Posts Tagged integration

When project management software isn’t your thing

From time to time we encounter prospects with the following modus operandi. The company:

  • Uses a small to mid market accounting application such as QuickBooks, ACCPAC or Great Plains for financial reporting
  • May be using Microsoft Project to build plans for projects that require planning
  • Has implemented spreadsheets (or a custom app) to track cost and billing information that is then manually keyed into the accounting system

The company’s management is aware that how they run their business can be much improved and there are tremendous cost avoidance, cost reduction and revenue increase opportunities if the right process improvements are made. The company has allocated the funds and resources to make the investment. Now the hard work begins.

After months of research, demos, questions and walkthroughs the decision is made to purchase a solution like Tenrox project workforce management. The full software cost including a multi-year on-demand agreement, integration and implementation costs are prepared by the vendor and reviewed by the company.

And here comes the doozy.

After reviewing the project deliverables, some of the members of the customer team in charge of the initiative insist that all project details be exported back into the accounting system. The rational being that financial types (CFOs, senior executives) want to have all the cost and detail information in the accounting system. Sounds pretty harmless doesn’t it?

The problem with this approach is that the accounting system is being used as a detailed project tracking system with too many GLs (general ledger accounts), too many segments, too many transactions, too much data. Also, if you look at any GL entry in the accounting system you will still not be able to easily trace it back to the exact time entry, expense entry, or project charge that created it, unless you add even more complexity to the GL transactions you create.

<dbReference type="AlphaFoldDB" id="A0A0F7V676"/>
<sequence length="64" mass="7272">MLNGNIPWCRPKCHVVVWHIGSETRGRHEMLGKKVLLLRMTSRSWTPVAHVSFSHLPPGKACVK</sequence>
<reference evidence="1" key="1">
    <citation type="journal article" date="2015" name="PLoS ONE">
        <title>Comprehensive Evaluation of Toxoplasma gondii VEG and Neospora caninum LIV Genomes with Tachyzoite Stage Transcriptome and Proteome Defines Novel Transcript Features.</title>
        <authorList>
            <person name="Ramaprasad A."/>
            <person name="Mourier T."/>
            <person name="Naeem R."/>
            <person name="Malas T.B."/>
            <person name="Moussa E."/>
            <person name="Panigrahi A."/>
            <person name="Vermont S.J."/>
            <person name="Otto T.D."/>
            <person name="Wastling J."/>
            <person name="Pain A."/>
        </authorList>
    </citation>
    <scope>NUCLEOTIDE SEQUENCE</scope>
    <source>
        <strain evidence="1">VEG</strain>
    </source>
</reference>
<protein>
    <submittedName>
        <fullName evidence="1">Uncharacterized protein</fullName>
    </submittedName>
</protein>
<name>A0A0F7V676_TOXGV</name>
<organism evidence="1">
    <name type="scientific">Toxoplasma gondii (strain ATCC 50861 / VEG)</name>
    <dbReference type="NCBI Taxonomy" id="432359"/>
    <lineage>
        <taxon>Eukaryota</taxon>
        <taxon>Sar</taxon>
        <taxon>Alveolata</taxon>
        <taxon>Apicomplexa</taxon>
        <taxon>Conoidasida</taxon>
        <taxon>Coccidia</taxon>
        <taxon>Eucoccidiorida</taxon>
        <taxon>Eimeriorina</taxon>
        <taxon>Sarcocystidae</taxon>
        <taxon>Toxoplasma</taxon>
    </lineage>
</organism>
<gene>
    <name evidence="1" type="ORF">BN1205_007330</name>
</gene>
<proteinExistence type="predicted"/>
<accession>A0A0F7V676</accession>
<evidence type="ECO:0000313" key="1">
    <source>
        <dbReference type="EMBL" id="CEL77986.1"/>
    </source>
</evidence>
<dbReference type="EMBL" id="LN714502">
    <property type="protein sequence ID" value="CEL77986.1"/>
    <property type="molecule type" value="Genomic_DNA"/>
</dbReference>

Here is a true story from one of our customers who experienced this (names are anonymous for privacy):

“Many years ago, I recall we attempted a similar initiative at XYZ. We decided that we wanted to know everything when we look at our financial reports:

  • who bought which products and services?
  • how much did the project cost us?
  • which customers, projects, products or services has the most margin?
  • how much expenses were incurred for a project, by an employee, etc.

We redesigned our GL accordingly and came up with a 3 page document that described the GL structure. I came into the office 2 days later and was passing by the desk of one of our accounting resources. The image of Mary (not her true name) has been with me since that day, I will never forget it.

Mary had an expense report in front of her and she was on the third entry. She looked exhausted and confused. I asked Mary if everything is ok. She said she was having a lot of trouble understanding what each GL segment meant what and which full GL should be used for every expense type. The combinations were too many! We tried various lists and formats to try and simplify their work without success. Our entire accounting team was frustrated and confused by the complexity.

We ultimately dumped our “smart” GL system and went back to a more simplified GL model that captured cost and revenue information at a high level for financial reporting.”

Before you roll out any project management system, you should be convinced of the following fundamental principles, or the project management initiative will fail before it ever sees daylight:

  1. Use your accounting application to do what it is created for; to report on financials
  2. Use your project management system to plan, budget and track detailed project and workforce actuals, cost and revenue
  3. Export client/project cost and revenue transactions to your accounting application with enough detail to manage your receivables, accounts payable and financial reporting. However, stay way from trying to reproduce in two systems detailed cost and revenue information that you already have access to in your project management solution.

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